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We all know that we should be putting some money aside for a rainy day, or in order to save up for future goals, dreams, and any unexpected expenses that might rear their ugly heads.
All the same, that’s certainly easier said than done. And despite our best intentions we often find that the money we’ve “been putting aside” disappears as if by magic, on an all too regular basis.
There are many reasons why budgeting doesn’t always work out how we’d hope for it to. Sometimes, we simply don’t put the right kind of constraints on our budgets. And end up withdrawing the money we’d put aside whenever a cool looking jacket or gadget goes on sale. At other times, we are blindsided by unforeseen financial troubles, and end up taking the money we’d put aside for other purposes and spending it on getting ourselves out of that particular mess.
Nonetheless, saving up money is an important art, and it’s one that everyone needs to master sooner or later if they want to get the most out of their life. So, here are some tips for beginning to effectively save money today (or, soon at any rate).
Try out a zero-based budgeting system, and account for every penny
There are a whole array of different budgeting systems and methodologies out there. Some of these systems depend on putting a certain percentage of your monthly income aside for the sake of broad categories such as “long-term expenses,” “short-term expenses,” and so on.
Generally, however, these broad budgeting categories fall flat and fail to facilitate proper saving, precisely because they are not focused enough.
If you’re frequently filtering money off into a budget category simply titled “savings,” then you haven’t set any precise parameters for when it will be acceptable to spend that money and when not.
As a consequence of this, it’s pretty likely that you will find yourself in a situation sooner or later when the temptation grows to “give that money a job”, and spend it on something fun, something apparently useful, and so on.
In practice, this essentially makes focused saving – especially over the long term – difficult, and in some cases virtually impossible.
An excellent way of dealing with this particular problem is to adopt a highly precise zero-based budgeting system that accounts for every penny.
To put it simply, a zero-based budgeting system is a system in which you assign all the money that comes into your account each month to a particular “job” so that there is nothing left over.
For this to be maximally effective, your categories should be pretty precise. So, for example, you put some money aside for groceries, you put some aside for your electricity bill, you put some aside for your water bill, you put some aside for that jacket you want to buy, and so on.
YNAB (You Need A Budget) is perhaps the best known zero-based budgeting tool in the world today. Many people credit the system with giving them the clarity of insight necessary to avoid financial confusion, and to begin really saving in earnest.
Set up a specific savings account to keep your stored up finances in
You can save “on paper,” or “in practice.” “On paper” here means that you can leave all of your money in one central checking account. And simply keep a record of how much you intend to keep aside for a specific purpose.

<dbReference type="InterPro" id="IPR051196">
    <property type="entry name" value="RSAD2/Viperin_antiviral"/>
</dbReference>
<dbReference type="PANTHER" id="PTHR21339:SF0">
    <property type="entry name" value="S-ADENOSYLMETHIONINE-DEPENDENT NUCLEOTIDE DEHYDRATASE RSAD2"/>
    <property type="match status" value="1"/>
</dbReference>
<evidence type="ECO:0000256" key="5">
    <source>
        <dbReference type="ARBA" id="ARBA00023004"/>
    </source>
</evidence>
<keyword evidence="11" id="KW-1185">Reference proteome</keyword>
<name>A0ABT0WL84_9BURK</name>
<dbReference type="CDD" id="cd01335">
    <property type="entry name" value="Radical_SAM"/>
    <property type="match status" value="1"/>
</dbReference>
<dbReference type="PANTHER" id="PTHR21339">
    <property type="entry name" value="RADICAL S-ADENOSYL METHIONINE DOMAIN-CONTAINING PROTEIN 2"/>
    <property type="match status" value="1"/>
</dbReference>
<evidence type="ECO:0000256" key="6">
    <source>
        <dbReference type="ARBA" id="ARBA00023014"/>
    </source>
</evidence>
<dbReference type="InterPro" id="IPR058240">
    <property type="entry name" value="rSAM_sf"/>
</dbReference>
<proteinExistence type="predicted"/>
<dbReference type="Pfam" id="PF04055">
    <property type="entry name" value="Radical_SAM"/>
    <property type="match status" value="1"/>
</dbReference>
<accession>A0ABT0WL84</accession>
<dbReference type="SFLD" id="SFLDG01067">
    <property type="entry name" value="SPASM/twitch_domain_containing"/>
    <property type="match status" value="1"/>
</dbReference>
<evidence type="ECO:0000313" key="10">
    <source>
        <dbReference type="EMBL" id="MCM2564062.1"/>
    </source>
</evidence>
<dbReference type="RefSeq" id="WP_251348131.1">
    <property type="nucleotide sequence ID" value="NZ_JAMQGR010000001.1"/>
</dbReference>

This might be a fairly low effort and straightforward way of doing things, but it presents the constant temptation that you will look at your bank account, see that you’ve got a decent amount of money sitting there, and then feel compelled (or entitled) to spend it.
A good way of creating a clear psychological divide between your savings, and your “active” finances, would be to go the “in practice” route and create a new savings account. Then transfer any money that you dedicate to savings directly to that account. Then, if you ever dip into your savings, you will first have to transfer the money back to your checking account before spending it, and will likely feel suitably guilty for doing so.
There are many different types of savings accounts out there, including CD accounts. Here, for example, is a CD account calculator to help you get a handle on this particular category.
Having a dedicated savings account has more benefits than just the psychological, also. Most obviously, savings accounts will typically allow you to accrue interest on the money you’ve put aside, which will enhance your savings over time. Even if only little bit by little bit. And, like they say, every little helps.
Break the cycle of compulsive consumption, and consider each purchase for at least a week beforehand
A lot of people are essentially “addicted to spending,” and find that they fail to consistently and effectively put money aside and keep it set aside, because they are prone to going through cycles of “impulse buying” on a regular basis.
With all the cool things out there in the world today that can be bought, it’s not surprising that you would see an item from time to time and become highly excited by the prospect of owning it.
When it comes to protecting the integrity of your savings – and even just developing the right mindset to save – however, you really need to break the cycle of compulsive consumption and approach your spending in a more mindful, deliberate, and controlled manner.
In practice, a good way of doing this is to wait on each purchase for at least a week before committing to it. This will ensure that a bit of the initial excitement, and “spending momentum” wears off, so that you are able to approach the question of whether to buy the thing or not with a clearer head.
This will also mean that you have more time to reflect on whether or not you really need the item in question, or whether it can wait for a while. In many cases, this can be enough of a “defusing factor” to keep you on the straight and narrow.